September 11 attack article from Gannon KnightI didn’t know anyone in the planes or in the towers. I didn’t lose a brother or sister, uncle or aunt, friend or acquaintance. But I knew that after this day, my life, the lives of all of us, would be forever changed.

On campus, there was a pall, a dread that defied the sunny, beautiful afternoon sky. Students stared silently at television screens, sat outside the campus center in tears, or wandered in and out of classrooms or offices looking to faculty, staff, and administrators for guidance. We tried to make sense of it all, and many of us gathered in the evening spontaneously in prayer for those who had been lost, who had lost loved ones, for the loss of the innocent and the invincibility that we had always taken for granted.

My wife, Almi, had been in New York City the weekend before with her friend and colleague, Sue Lechner. They had gone to take in a couple of shows and enjoy the sights. She commented that one of her favorite things about driving into the city was knowing you were close because the Twin Towers were a beacon from every direction. The day after the towers went down, Almi was on her way to work, and had to pull the car over on 10th Street; she was crying so uncontrollably that she couldn’t see the street. “I love New York,” she said over and over.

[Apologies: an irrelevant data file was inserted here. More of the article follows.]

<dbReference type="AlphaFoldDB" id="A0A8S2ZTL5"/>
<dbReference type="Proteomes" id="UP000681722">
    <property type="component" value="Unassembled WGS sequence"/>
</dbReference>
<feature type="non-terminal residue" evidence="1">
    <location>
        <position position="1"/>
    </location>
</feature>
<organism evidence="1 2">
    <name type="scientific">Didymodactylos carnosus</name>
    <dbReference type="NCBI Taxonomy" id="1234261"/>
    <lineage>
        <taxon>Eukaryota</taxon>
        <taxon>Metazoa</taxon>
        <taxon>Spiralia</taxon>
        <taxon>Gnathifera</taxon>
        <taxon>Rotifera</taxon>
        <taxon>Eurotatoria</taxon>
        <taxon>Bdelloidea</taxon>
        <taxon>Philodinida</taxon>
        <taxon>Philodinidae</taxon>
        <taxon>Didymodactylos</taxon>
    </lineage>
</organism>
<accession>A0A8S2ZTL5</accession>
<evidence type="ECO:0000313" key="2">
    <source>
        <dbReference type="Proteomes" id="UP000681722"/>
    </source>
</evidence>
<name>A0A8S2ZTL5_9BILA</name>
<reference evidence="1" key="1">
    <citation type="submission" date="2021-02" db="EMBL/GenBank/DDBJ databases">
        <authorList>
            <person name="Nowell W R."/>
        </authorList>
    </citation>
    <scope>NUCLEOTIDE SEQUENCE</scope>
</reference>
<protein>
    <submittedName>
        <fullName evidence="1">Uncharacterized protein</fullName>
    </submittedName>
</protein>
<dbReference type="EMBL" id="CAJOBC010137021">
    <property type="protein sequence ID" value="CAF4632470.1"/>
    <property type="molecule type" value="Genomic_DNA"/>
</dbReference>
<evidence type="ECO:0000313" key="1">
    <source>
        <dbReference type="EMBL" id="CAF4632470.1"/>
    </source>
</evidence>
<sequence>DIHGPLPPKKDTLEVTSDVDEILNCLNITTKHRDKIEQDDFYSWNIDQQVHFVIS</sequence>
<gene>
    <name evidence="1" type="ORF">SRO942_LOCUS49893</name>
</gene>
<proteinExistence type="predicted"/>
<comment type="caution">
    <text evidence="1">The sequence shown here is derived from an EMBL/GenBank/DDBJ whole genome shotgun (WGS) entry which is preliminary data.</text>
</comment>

Only a year later, my son, Seamus, woke up on the first anniversary. As he often did, he asked what day it was. When I told him, a serious look came over his face. “It’s going to be all over the news,” he said. “What is?” I asked. “You know, dad – the planes, the towers, the sad people.” Even at the age of four, he knew that this particular day was different.

And today, we commemorate the 10th anniversary. I read that by the 25th anniversary, our college students will not know what 9-11 means. I’m not sure that even having lived through it, I completely know what it meant then, or what it means today. I do know that however I remember or relive the day, there is still a sadness that overcomes me. A sadness that there is still a void in the NYC skyline, that our nation is vulnerable, that each year we try to understand why it happened, but the pundits, theorists, and politicos still haven’t a cause or solution.

So I light a candle, I say a prayer, I gather with others who will never purge those memories of that day, and I do my best to trust that God will, in our times of confusion and distress, hold us in the palm of His hand, and keep us as the apple of His eye.